The evening news this week has treated us to newly recorded images of many objects which, at the time the they were sent to earth, may no longer have existed. In the time taken for light to travel from the as yet unknown end of the universe, stars previously unknown have birthed and died.

Some nights, especially in summer, I sit outside gazing at what we call stars but which are only the light they have sent our way, some of the billions of years ago. And that, dear fellowship of the starquest, is what makes us different from the rest of the animals riding Starship Earth through the heavens. We have, as a species, an insatiable hunger to know what is out there.

It has been an expensive ride. Fourteen nations have pooled resources, at a total cost of nearly $11 billion. We all, though likely for most of us without thinking it is anything special, have seen light become brighter as the source became closer. Imagine the process in reverse. A daunting task for hundreds, probably thousands, of scientists and engineers to figure out as they went along, designing a telescope sensitive enough to detect light that has been traveling billions of years and trillions of miles.

From the images sent back by the James Webb telescope, far away space appears like a mix of colors smeared across a painter’s palette, from which she selects the shades with which to decorate the ceiling of our abode. Amazing to my mortal eyes is the way we can pick out an imagined pattern of spots and name the pattern for an equally imagined character in our human fiction.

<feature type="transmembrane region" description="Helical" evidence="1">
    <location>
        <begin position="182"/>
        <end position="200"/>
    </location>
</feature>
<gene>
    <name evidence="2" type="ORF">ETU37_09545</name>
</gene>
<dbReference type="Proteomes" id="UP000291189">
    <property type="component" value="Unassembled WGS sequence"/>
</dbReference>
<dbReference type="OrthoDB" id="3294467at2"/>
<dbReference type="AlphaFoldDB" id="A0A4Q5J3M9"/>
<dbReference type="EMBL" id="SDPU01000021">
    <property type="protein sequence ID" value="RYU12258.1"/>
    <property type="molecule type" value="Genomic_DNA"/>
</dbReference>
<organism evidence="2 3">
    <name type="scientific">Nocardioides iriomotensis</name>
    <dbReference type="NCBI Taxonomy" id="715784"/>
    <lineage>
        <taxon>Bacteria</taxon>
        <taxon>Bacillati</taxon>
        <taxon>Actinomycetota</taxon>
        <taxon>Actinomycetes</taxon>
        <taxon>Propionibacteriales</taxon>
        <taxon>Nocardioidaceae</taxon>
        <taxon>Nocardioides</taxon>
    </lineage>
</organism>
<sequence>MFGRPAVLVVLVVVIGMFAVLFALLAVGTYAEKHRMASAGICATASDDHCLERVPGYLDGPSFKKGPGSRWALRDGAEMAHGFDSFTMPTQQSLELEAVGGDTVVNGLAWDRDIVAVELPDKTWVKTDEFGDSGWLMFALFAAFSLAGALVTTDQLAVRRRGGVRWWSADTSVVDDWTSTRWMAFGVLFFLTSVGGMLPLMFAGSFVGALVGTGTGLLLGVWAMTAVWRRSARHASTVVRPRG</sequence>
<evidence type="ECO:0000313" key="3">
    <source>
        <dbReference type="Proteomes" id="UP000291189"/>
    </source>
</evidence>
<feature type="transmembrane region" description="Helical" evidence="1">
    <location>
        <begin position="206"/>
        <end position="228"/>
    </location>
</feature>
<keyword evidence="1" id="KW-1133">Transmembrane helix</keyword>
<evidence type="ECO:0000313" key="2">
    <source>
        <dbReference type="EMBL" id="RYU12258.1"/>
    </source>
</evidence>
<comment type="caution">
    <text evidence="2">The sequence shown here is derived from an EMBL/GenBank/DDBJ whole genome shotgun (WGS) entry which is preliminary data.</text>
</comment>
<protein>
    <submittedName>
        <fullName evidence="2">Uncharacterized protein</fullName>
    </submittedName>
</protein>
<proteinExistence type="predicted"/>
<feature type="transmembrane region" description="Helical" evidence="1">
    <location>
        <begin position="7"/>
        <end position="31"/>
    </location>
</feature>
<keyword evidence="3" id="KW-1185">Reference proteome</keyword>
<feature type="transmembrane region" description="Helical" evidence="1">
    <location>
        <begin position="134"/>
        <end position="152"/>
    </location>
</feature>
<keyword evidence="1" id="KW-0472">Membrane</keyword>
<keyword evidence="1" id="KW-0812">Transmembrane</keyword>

We have no way of looking into the future, but the past is like a movie theater. We cannot change the script, but we can cruise out a way, then look back and see ourselves lift from the launching pad. Watching the light show is like standing in the parking lot watching the opening scenes of a movie that ended last week.

We have moved a step closer to the ability to see ourselves, or at least our planet, being born. A few years ago, we launched the Hubble Space Telescope, the better to take a look around without filtering the view through our atmosphere which, between its natural components and the junk we humans have parked there is akin to point a camera through a dirty window.

Our own Milky Way appears to we within it as a milky line in the sky, as though a celestial painter had swiped at the celestial canvas after first dragging the brush through her multi-colored palette. The neat part is they and I are looking from the inside of the formation. We are, after all, one of the sparkles comprising the formation.

The Hubble Space Telescope could only see part of the universe, trillions of galaxies far enough away that some of them we can now see forming were created billions of years ago and could well be, by now, dead and disappeared.

And if that is not enough to turn our important selves to insignificance, another galaxy – Andromeda – considerably larger than our Milky Way, is careening toward us at a whopping 250,000 miles per hour. We better get to it; the collision is expected to begin in about 4.5 billion years or so.

Such distances in miles and time are difficult for we mere humans to comprehend. I am reminded of the fellow who climbed a mountain only to discover another mountain. Dinner and a show at the restaurant at the end of the universe seems a long ride, but what a show it promises to be.

Thanks for coming along. Please take a few seconds to share us with your friends, and maybe leave your own thoughts.